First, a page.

The important thing to remember here is that the Steam Deck runs on a custom AMD chip with RDNA 2 graphics, not some high-powered GPU and discrete graphics card combo. Just keep your expectations in check and don’t get frustrated if a game doesn’t run perfectly at the default settings.
Check for software updates
I can’t count how many software updates Valve released between the time I received the Steam Deck and the embargo date for the review. Dozens. Things have slowed down since but you can expect many more software updates in the months and years ahead. Keep an eye out for the yellow exclamation mark over the settings gear icon indicating that a new software version is available to download.
Don’t buy untested games
This just about goes without saying: if a game isn’t verified for Steam Deck, assume it won’t be playable. At least, that’s what I encountered in my testing. You can download the game, but it might not even open. It’s not like Valve is pulling a fast one on us; Add a game to your cart that isn’t verified and a bright yellow warning appears, stating your game “may not function properly on Steam Deck.” My advice? If you already own a game, go ahead and try to play it; you can always uninstall it later. If an unverified game isn’t already in your library, don’t buy it hoping it’ll run on the Steam Deck.
Configure the buttons
The Steam Deck has so many buttons. You should take advantage of them! Especially those rear paddle buttons, which aren’t always programmed in games because they aren’t typically found on a standard controller. That doesn’t mean you can’t use them.
Remapping the rear buttons can give you an advantage when playing certain games, like first-person shooters or competitive titles like Fortnite. They can also act as paddle shifters when you’re racing in Forza Horizon 5. To remap the trigger buttons, press the Steam button then move right twice to pull up the controller button map. Here, you can assign the rear buttons to any action.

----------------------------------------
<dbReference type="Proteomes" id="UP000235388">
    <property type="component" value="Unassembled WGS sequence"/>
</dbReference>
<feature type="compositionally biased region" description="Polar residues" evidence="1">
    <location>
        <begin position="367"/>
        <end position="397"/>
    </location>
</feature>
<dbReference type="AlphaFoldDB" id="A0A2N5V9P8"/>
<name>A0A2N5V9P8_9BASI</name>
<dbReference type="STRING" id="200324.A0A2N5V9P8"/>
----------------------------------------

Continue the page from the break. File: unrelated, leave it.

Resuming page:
Access the shortcuts list
Hold Steam + A. I know, wonderful isn’t it ?! In case you aren’t following along, holding the Steam + A keys brings up a shortcut overlay with all the hotkeys you need to effectively navigate Steam OS. It critically gives you the button combos needed to use a cursor and left- and right-click buttons straight from your controller — no mouse needed.
I’ll go into one of these button combos in more detail in the next slide.
Force quit with Steam + B
Things are going to crash. Games, apps, the console itself— the Steam Deck is a first-generation product that is several updates away from being stable. The Steam Deck works, yes, but it’s also a rushed mess that expects owners to have some patience and understanding. Or if patience isn’t your thing, you could use the Steam + B button combo to force quit games that are acting up. Just hold those two buttons and whatever game you’re playing will shut down, bringing you back to the main Steam OS screen.
I don’t want to overstate the Steam Deck’s problems. It needs work, yes, but game crashes are increasingly rare. Still, it’s nice to have a quick out when things inevitably go wrong.
Connect a controller or mouse / keyboard
You can navigate Steam OS (or your OS of preference) on the Steam Deck using only the controller, but that’s no way to live. The console has a Bluetooth radio for you to connect wireless peripherals like a gaming mouse and keyboard. Pairing my Lenovo ThinkPad TrackPoint keyboard and Logitech Bluetooth mouse to the Steam Deck was effortless and made it much easier to navigate the desktop mode when I needed to browse the web. And since I prefer using a console controller to the Steam Deck’s controls or even a mouse and keyboard, I attached my PS5’s DualSense to the Steam Deck via Bluetooth (you can also go wired) and used it instead.
Use the FPS limiter
Baked into the quick settings menu is an FPS limiter with 15 fps, 30 fps, and 60 fps options. This setting purposefully throttles the console the moment you hit those designated frame rates. Why would you limit performance? Mainly to preserve battery life and reduce fan noise. A game running at 15 fps doesn’t expend as much power as if it demands full power to hit 60 fps.
You won’t want to dial down the frame count for every game, but dropping from 60 fps to 30 fps shouldn’t ruin your gameplay so long as you aren’t playing a fast-action game. As for the 15 fps limiter, that option is best for extending battery life when playing slow-moving titles like the turn-based strategy Civilization VI.